Sometimes, the reason for slow Wi-Fi on your iPhone could be bad DNS servers. You can change these servers on your iPhone to improve the speeds. Find the best DNS servers available online, and use that to improve the Wi-Fi speed. Once you have switched to a different DNS, check whether the slow Wi-Fi issue has been fixed.

The above-mentioned tips should help you fix the slow Wi-Fi issues on your iPhone or iPad. If none of them work, then the problem could be with the Wi-Fi router or with your Internet Service Provider (ISP). You should contact your ISP and have their technician visit your home to fix the problem.

Check out next:

Laptop Won’t Connect To Wi

Last Updated on August 19, 2023

Technology is a wonderful invention, allowing us to connect with people on the other side of the world, discover information at a moment’s notice, work from anywhere on the planet, and play games and socialize in ways that have never previously been available to the human race – that is, of course, as long as you can get your laptop connected to the Wi-Fi.

Connection issues are often cited as one of the most frustrating aspects of the internet, and getting online can be easier said than done.

Fortunately for you, we have put together everything that you need to know to get your laptop to connect to the Wi-Fi, including top troubleshooting tips to try if you are struggling to get a connection.

Ready to get connected? Then read on for everything you need to know!

Make Sure That Wi-Fi Is Switched On

Sometimes the problem can be simple: you have failed to switch on the Wi-Fi on your computer or laptop, and so this is a smart place to start your troubleshooting journey.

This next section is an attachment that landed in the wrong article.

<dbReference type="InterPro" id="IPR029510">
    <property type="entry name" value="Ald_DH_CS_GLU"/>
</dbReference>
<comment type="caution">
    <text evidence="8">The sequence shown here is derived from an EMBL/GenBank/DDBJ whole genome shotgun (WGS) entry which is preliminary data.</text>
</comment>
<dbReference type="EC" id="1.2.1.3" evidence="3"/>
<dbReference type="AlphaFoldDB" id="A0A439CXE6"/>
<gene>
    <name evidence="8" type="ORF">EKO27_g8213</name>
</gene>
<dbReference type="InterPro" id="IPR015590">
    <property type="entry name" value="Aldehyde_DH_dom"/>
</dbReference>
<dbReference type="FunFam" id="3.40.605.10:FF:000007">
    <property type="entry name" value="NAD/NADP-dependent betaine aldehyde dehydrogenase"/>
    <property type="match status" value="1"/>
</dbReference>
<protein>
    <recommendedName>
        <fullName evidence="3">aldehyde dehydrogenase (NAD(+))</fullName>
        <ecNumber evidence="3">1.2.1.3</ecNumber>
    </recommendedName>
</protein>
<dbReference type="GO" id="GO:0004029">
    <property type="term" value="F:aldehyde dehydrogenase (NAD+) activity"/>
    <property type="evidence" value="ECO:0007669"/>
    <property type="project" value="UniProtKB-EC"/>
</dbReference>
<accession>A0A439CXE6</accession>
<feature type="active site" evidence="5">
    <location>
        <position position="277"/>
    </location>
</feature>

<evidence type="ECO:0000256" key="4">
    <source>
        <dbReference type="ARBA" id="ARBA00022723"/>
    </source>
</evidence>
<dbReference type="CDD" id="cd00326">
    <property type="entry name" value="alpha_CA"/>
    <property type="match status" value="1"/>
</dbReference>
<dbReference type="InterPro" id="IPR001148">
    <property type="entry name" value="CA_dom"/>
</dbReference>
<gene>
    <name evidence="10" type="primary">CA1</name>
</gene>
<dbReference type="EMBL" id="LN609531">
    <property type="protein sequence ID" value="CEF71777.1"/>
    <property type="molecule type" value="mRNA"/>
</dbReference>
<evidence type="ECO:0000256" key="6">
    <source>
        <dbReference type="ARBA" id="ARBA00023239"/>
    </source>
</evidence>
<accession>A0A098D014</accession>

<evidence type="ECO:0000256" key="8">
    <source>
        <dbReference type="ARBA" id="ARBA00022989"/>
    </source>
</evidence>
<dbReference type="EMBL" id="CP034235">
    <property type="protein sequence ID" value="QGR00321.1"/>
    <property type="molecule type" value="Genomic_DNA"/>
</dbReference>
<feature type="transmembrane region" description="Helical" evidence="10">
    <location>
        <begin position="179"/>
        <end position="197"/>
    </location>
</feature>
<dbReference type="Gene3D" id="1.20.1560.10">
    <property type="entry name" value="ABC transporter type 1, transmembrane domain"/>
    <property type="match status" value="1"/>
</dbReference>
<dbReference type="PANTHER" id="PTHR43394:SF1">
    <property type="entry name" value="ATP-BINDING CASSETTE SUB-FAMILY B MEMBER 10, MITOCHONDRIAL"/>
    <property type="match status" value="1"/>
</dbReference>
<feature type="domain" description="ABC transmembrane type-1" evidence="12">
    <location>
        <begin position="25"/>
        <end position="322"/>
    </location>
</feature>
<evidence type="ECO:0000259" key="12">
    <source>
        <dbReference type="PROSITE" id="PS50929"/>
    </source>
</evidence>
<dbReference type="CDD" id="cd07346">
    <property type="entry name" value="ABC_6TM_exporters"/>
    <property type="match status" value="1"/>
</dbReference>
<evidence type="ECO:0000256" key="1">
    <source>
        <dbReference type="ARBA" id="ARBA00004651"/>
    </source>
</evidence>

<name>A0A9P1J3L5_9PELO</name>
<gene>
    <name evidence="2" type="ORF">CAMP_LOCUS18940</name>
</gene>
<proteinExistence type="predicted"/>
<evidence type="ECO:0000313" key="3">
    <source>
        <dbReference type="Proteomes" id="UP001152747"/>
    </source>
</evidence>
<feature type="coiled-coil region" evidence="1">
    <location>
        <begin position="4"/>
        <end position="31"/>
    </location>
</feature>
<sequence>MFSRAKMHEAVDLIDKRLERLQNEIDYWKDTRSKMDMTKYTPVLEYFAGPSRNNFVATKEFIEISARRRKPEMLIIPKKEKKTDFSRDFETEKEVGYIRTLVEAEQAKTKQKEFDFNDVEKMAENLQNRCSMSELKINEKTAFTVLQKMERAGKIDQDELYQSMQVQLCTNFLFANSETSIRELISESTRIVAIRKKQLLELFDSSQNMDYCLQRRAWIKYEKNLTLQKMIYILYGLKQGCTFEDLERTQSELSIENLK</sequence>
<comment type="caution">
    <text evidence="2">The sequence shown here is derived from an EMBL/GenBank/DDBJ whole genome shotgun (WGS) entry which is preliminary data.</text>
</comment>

First, turn on your Wi-Fi so you can connect to the Internet. Then, check if your device is on airplane mode – if airplane mode is activated, you will not be able to connect.

You can also double-check the connection by cross-checking your laptop with your smartphone if the issue is with your laptop or Wi-Fi network in particular – if your smartphone can connect to the Wi-Fi with minimal fuss, it suggests a problem with your laptop.

Trouble connecting to the Wi-Fi network on your smartphone too, however, means that there could be a problem with your connection.

Try To Restart Your Router Or Modem

If the issue is with the Wi-Fi network, rather than a problem with your laptop, then restarting the modem or wireless router can help to fix the problem.

Start by turning your modem off, and remove the cables and wires from the back. Wait for a minimum of 30 seconds before reconnecting the cables and wires and turning the power on.

Wait for around another minute, and then plug the Wi-Fi router back in, and switch it on to start the power.

Give the system another two or three minutes, and see if your Wi-Fi springs into life and connects to your laptop.

If this is successful, it suggests that there was a temporary issue with your Wi-Fi, rather than your device, which can be a relief – the former tends to be a lot cheaper!

Ultimately, sometimes the best thing to do is switch it off, and switch it back on again – it sounds simple, but this can be super effective!

Restart The Laptop

Give your laptop a chance to restart, and then try reconnecting to the Wi-Fi. If this works, it suggests a possible problem with your laptop, rather than the Wi-Fi connection.

Run The Windows Troubleshooter

If you fail to have any luck with the methods mentioned above, then another option is to run the troubleshooter and troubleshoot your whole Wi-Fi connection.

On a Windows device, the troubleshooting system can be accessed by heading to “Start” and then “Settings”, and onto “Update and Security”.

This will bring up a screen with a number of menus on the left, and you can select the option to “Troubleshoot” from this menu.

Once you have accessed the “Troubleshoot” menu, you can select “Internet Connections” to open the wizard.

From here, simply follow the instructions on screen – this will work logically through possible solutions to find the most likely issue, and will usually offer a resolution to your problem. In many cases, users report this method as having a great success rate.